Syria: After a long nine-year civil conflict, the country ranks as the third most dangerous in the world for women because of lack of access to a good health system; violence in armed conflicts and domestic abuse; sexual violence and harassment; lack of access to economic resources.
To carry out this study, the Thompson Reuters Foundation analyzed various aspects in countries from 550 experts to assess violence against women in those areas. These factors include health, culture and religion, sexual violence, non-sexual violence, discrimination, and human trafficking.
Spain is ranked as one of the safest countries for women and where less violence occurs towards them in most rankings. For instance, in a study by the organization Woman Stats (2019), it is listed as one of the countries where women’s physical safety is highest.
In another leading study that looks at 167 countries, the Women, Peace, and Security Index by the Georgetown Institute for Women (2019), Spain is also one of the best countries to be born a woman. This index assesses eleven indicators that measure how strongly women’s rights and socioeconomic well-being are ensured. In this case, it ranks as the 15th safest country in the world.
Moreover, Spain was one of the leading countries in Europe and the world to adopt the 2004 Organic Law, “Comprehensive Protection Measures Against Gender Violence.” This was a groundbreaking law in Europe and worldwide for defining violence as a structural problem of gender inequality and declaring that public administrations must take comprehensive measures to prevent these acts, raise awareness, and assist victims.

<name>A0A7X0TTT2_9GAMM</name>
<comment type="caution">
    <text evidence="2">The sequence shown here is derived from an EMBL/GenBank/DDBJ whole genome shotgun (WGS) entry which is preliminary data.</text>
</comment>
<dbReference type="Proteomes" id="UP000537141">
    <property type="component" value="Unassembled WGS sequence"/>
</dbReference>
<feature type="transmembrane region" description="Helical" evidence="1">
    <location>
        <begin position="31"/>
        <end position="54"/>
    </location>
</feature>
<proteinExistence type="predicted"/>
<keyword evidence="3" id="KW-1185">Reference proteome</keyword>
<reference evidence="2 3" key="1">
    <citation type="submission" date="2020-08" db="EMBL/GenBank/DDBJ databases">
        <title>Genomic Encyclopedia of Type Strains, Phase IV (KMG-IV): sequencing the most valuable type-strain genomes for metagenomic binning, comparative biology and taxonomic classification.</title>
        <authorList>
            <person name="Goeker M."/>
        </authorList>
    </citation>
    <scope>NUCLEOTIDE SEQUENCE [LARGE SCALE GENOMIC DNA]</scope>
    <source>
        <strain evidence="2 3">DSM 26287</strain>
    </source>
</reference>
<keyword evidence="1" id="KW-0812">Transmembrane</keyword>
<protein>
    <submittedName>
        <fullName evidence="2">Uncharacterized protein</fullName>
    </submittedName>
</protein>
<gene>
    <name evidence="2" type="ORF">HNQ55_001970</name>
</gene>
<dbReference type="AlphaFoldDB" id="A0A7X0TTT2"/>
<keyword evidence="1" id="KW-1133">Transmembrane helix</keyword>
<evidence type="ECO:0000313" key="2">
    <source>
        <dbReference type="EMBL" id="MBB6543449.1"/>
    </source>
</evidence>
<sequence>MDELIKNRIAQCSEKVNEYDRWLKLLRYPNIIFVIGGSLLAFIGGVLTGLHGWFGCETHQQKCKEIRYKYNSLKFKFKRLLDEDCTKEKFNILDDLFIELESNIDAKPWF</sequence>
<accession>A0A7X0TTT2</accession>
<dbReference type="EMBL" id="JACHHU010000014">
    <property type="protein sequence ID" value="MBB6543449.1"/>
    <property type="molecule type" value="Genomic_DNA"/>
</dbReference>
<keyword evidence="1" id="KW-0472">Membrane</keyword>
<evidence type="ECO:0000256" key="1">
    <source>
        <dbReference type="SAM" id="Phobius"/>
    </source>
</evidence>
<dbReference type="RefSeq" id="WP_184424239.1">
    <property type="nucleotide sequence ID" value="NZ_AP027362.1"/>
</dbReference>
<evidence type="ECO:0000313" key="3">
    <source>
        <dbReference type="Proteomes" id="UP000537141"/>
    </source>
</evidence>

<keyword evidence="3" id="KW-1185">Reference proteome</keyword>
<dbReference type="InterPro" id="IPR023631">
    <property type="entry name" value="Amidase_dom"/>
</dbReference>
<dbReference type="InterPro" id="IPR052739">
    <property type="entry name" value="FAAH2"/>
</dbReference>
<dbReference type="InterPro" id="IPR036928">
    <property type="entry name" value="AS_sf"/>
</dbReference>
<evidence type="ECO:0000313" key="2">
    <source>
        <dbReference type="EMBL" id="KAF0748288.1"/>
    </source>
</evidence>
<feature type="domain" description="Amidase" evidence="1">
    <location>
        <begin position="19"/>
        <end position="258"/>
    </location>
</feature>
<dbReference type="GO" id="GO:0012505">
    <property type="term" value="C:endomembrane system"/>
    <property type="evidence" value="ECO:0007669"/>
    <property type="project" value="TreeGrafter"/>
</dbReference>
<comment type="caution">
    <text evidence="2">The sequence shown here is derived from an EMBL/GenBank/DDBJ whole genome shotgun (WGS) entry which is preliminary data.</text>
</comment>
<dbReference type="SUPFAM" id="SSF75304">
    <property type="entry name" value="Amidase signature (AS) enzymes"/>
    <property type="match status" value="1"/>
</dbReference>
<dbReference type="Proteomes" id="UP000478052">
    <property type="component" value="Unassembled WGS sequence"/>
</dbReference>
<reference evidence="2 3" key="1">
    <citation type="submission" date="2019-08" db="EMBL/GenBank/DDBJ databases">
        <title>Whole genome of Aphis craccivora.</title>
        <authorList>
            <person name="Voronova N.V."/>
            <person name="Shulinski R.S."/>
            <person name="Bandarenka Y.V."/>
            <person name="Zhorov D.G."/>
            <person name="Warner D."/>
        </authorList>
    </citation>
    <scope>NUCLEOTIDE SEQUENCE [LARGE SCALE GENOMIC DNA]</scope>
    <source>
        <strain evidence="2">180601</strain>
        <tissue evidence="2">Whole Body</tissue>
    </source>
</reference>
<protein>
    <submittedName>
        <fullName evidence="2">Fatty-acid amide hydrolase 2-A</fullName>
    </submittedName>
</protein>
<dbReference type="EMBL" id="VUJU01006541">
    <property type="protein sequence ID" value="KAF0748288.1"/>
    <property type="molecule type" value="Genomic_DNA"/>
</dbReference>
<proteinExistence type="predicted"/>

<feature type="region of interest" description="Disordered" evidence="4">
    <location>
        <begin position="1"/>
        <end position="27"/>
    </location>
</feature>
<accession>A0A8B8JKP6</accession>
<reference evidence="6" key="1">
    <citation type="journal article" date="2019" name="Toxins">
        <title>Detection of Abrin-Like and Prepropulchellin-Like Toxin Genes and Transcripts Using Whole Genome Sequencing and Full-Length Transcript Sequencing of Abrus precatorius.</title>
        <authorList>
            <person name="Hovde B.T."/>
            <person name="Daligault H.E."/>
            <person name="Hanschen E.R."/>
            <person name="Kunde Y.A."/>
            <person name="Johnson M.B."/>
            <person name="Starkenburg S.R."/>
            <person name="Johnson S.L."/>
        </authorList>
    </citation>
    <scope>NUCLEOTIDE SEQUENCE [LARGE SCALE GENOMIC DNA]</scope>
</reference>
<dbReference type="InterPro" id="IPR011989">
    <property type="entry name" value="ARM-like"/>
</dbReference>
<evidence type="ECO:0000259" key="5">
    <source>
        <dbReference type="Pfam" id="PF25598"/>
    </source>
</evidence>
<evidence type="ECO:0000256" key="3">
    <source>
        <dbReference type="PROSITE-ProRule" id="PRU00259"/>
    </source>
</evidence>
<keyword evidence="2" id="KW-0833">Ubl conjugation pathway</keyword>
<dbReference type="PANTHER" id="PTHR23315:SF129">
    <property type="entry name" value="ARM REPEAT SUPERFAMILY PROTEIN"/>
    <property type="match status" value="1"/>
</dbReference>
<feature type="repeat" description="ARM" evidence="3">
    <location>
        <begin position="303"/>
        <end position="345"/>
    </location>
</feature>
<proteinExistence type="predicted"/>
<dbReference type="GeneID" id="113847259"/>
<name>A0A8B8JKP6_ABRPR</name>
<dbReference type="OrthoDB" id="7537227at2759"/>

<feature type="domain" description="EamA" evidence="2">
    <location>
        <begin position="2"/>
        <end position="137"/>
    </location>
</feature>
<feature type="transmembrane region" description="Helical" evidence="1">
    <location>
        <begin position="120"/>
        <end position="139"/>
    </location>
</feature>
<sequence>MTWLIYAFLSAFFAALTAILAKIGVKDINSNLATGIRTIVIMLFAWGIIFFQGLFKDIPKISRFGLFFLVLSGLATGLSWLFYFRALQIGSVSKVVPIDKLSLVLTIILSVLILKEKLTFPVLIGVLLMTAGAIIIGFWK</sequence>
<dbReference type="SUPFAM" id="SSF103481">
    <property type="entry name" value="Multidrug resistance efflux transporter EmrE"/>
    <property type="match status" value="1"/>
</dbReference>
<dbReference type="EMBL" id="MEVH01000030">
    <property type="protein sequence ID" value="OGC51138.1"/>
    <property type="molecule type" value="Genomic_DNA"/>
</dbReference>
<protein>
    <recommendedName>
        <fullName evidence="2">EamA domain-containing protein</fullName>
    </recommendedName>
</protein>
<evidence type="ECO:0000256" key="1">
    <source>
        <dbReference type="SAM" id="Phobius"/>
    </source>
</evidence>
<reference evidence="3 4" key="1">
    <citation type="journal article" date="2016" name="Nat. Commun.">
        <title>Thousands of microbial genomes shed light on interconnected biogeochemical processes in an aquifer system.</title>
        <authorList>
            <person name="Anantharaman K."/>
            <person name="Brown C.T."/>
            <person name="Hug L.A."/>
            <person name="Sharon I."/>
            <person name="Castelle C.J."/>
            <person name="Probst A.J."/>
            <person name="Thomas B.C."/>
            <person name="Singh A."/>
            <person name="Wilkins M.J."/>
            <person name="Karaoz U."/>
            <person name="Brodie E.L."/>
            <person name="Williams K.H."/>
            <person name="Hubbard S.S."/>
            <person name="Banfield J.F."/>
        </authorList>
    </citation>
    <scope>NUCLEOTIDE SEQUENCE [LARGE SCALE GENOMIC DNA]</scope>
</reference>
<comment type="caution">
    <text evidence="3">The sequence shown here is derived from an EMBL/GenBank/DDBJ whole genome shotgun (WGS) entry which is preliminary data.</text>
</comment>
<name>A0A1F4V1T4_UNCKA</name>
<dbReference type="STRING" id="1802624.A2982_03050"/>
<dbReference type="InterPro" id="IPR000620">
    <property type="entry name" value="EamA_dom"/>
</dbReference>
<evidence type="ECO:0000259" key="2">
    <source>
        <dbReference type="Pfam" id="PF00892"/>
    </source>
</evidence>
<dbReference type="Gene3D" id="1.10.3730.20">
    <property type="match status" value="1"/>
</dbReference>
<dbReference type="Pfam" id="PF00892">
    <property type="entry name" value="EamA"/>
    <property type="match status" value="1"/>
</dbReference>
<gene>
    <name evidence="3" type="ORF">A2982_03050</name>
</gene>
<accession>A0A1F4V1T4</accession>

Ferrovial stands against violence against women
Ferrovial is deeply committed to taking action against this social scourge. As such, the company has developed various steps against violence against women by helping to improve society, ensure a society that is free from violence, and promote equal opportunities.
One of the objectives of Ferrovial’s Equality Plan II is to help in the fight against any kind of violence against women and to promote the inclusion and protection of victim workers. One example of this is the Action Protocol Against Gender-Based Violence. This protocol outlines different measures to take to support employees who may be victims of this type of violence.
As another affirmation of its commitment in this regard, the company joined the project, “Companies for a society free from gender-based violence,” which was spearheaded by the Ministry of Health, Social Affairs, and Equality in 2013.
This year, Ferrovial will also carry out an initiative with Zity to donate money to the Candelita NGO, which supports women who have been victims of violence. For every Zity trip, they will donate €1 to this association.
More and more movements across the planet are taking shape to tackle this social issue. There is no doubt that we’ve come a long way, but there is still a long way to go.
One in three women will experience some form of violence in their lives. She’s right next to you: pay attention and take action for this cause.